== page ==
In keeping with YA tropes, Concealed is the story of a girl whose parents are (surprise) not in the picture any more. She’s been raised by her grandmother and homeschooled her entire life as they’ve moved around from place to place. Bijou, the main character, is stereotypical in her being ‘different’ with her color changing eyes and empathic abilities. And even though she’s trying to fit into a public high school for the first time ever she has this whole she’s still struggling with these abilities and the whole high school culture of bitchy girls and hot boys. I think this was why I had a hard time getting into it. I really didn’t care at all about Sebastian at all and it’s such a significant part of the story that it’s hard to get past that.
On the other hand, the world building was fairly good. You don’t see djinn pop up a lot in YA fiction. Or even a lot of paranormal fiction at any age level. It happens but it’s rare. I wonder sometimes why it’s not a supernatural element that gets picked up more. The author has a knack for writing, I think, and I think she’s got a really decent storytelling gene rooted deep down in there, too. I think part of the problem is just that this book read too much like the other young adult books out there and it just was geared way too much towards romancing teen girls than anything else.
I’m going to go ahead and say that this was a pretty good book and if you’re a big fan of the romantic, teen, paranormal genre and want to take a leap of faith on an indie author, then Concealed is more than worth your notice and attention.
Title: Peregrine Harker & The Black Death
Author: Luke Hollands
Release Date: May 3, 2013
Publisher: Sparkling Books
Source: NetGalley ARC
Genre(s): Young Adult, Dime Novel, Action, Adventure, Mystery, Thriller
All right, so, this is a very cute and very short little book that lends itself as a bit of an homage to the old school pulp novel days which it’s narrator, Peregrine Harker, finds himself quite obsessed. I think that’s wherein lays the charm of this book. It’s a boy’s book written by a boy for boys who would be interested in all sorts of boyish fantasies… like getting wrapped up in a murder, conspiracy, or dastardly plot. I mean, the charm only goes so far. This book was just ‘okay’ for a lot of reasons – not the least of which being the pacing.
But that doesn’t mean it’s not a fun book.
You don’t expect much out of old dime novels and as long as you know what you’re getting into with this one you won’t be disappointed. There’s not a lot of character development at all. It’s an action story pretty through and through. And Peregrine is the sort of narrator whose pretty amusing if nothing else. He had all the classic dime novel sort of background points. He’s an orphan whose parents disappeared adventuring and he has a bit of Tin Tin complex. He runs off to become a journalist and dreams of all sorts of Victorian era secret societies and things.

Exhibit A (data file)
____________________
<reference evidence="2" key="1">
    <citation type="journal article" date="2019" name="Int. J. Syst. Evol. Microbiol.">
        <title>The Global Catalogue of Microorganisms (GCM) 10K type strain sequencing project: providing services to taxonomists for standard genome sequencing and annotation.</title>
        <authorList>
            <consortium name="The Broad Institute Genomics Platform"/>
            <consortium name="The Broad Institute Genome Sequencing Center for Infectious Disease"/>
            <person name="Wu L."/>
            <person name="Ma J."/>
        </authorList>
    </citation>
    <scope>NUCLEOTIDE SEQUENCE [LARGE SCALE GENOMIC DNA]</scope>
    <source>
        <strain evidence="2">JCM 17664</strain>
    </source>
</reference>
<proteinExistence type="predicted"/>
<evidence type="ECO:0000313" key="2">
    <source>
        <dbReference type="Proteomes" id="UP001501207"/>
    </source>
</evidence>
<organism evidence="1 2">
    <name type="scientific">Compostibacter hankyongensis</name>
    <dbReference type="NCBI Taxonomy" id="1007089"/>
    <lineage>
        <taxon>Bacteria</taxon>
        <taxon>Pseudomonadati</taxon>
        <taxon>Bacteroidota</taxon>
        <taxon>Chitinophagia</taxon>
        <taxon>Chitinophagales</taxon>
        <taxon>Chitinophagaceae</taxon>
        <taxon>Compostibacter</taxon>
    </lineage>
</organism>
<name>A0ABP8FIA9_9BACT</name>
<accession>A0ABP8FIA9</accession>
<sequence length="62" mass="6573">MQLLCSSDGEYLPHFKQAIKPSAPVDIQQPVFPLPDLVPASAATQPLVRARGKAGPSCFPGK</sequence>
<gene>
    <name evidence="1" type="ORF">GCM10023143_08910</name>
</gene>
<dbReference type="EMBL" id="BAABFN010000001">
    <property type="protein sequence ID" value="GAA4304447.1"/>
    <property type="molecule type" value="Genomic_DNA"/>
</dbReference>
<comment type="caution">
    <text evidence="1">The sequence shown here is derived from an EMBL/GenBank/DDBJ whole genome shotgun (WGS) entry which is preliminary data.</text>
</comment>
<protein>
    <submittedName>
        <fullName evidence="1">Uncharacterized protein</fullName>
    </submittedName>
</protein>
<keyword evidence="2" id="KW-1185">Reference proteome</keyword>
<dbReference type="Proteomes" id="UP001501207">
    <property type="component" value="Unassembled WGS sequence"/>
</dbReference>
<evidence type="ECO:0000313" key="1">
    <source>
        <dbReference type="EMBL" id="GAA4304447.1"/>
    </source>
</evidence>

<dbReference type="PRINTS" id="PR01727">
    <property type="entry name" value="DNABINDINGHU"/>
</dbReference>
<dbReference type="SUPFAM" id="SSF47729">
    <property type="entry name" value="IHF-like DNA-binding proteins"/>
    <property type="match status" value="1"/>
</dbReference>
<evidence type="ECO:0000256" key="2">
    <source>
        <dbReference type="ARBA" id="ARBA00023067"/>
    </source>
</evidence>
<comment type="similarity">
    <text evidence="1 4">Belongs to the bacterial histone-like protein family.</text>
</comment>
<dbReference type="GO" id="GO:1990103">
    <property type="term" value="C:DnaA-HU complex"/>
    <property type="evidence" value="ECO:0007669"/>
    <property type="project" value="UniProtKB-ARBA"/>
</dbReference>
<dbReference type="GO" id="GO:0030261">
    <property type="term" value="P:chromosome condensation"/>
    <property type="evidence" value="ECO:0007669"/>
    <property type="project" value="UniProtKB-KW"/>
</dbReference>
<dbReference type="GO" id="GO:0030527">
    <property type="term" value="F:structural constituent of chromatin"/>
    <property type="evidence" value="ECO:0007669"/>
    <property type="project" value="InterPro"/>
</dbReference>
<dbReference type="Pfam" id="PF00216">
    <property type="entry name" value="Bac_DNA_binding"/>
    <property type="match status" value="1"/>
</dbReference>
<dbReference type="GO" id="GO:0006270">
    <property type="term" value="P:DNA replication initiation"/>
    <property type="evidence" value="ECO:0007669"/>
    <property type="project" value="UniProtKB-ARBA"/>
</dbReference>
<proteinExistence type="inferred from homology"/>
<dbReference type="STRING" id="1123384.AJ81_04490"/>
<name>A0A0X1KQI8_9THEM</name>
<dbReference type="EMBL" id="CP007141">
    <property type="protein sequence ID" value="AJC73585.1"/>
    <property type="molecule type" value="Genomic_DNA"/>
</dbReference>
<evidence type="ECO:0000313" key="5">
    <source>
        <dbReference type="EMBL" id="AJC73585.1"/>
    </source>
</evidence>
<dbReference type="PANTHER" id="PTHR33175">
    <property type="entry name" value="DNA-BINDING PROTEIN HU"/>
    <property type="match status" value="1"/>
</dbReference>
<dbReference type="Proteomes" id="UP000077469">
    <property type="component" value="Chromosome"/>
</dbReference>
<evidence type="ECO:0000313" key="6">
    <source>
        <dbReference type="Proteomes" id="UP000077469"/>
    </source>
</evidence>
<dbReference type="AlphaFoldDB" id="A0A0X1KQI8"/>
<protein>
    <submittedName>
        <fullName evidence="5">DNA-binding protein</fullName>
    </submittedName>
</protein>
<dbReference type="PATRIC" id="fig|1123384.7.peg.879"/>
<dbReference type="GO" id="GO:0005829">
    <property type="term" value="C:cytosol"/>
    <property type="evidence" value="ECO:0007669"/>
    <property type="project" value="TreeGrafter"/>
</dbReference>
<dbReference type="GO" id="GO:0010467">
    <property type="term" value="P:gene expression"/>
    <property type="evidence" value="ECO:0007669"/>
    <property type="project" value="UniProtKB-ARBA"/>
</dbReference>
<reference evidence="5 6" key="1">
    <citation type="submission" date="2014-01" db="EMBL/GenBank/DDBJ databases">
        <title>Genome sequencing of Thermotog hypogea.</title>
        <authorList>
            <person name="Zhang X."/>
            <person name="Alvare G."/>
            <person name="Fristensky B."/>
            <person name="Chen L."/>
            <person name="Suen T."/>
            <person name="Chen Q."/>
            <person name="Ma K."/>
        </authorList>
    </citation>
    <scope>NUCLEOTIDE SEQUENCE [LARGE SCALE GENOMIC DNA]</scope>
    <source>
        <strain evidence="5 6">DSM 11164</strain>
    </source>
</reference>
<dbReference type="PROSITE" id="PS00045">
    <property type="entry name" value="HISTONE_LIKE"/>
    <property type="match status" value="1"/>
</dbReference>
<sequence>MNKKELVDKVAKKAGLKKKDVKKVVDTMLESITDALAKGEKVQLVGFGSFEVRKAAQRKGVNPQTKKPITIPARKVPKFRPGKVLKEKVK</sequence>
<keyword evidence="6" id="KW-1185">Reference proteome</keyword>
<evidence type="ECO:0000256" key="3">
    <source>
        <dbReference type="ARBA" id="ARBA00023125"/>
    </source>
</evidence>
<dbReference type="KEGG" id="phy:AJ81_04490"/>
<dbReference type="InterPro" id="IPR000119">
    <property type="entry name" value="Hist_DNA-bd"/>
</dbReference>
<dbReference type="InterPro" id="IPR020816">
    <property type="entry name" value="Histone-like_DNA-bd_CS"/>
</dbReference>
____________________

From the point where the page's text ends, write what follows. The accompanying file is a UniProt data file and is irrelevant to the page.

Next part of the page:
Of course, you’ve got to keep in mind, too, that Peregrine – though he’s got a job – is still a child. He’s a teenager living the sort of adventure that every boy dreams of living but with the sort of inner dialogue of a much older character. I suppose the whole ‘orphan’ thing and lack of general supervision is supposed to mean that he’s more mature but ultimately he’s not really and the story doesn’t support that much. The supporting characters are generally just that – including Peregrine’s love interest Louisa and the few adults in Peregrine’s life.
Ultimately, if you’re looking for a book that’s chalk full of adventure and will never really keep you guessing too hard, this is the perfect book for you. It’s quick, fun, and quirky enough that you’ll certainly have fun. But, as I said, it’s an old school style dime novel! It’s meant to be fun, not too thought provoking.
There are a lot of heavy topics out there in our world today and mass murder is not the least of which to draw our attention. High profile killings by seemingly normal, non-violent perpetrators find their way on to our news feeds with an alarming frequency. That’s the sort of issue that Michael McBride decides to tackle in F9. But he’s not following a killer as he prepares for an attack or dealing directly with the aftermath of anyone incident. Instead, he’s looking inside the mind of a man whose just as obsessed with trying to piece together what causes people to do the terrible things they do.
Dr. Harding is a survivor of a Columbine-style attack in Colorado and after years of research he has identified a particular issue known as Mile High Syndrome which may be geographically linked to the the state of Coloardo. (Which, while I can see where he’s getting that from, is a little bit insensitive.) He comes to believe that the answer to why things are getting worse exists only in the mind of a mass killer who has been in a coma for decades and some how Harding has found a way to use medical imagine to look inside that troubled mind. But there’s more going on here than Harding can even imagine.
The pacing in this novella – and this is not really a book by any stretch but a novella – is very quick and engaging. The story keeps you on the edge of your seat and the ending? Hopefully it will come as a surprise to you though I sort of had it figured out by the time things were ultimately resolved. My biggest complaint with this book was the length. It could have been longer, the story could have been more developed, and the twists could have been intensified. For a novella, though, it was great. Well worth a read. Dark Fuse certainly knows how to pick them.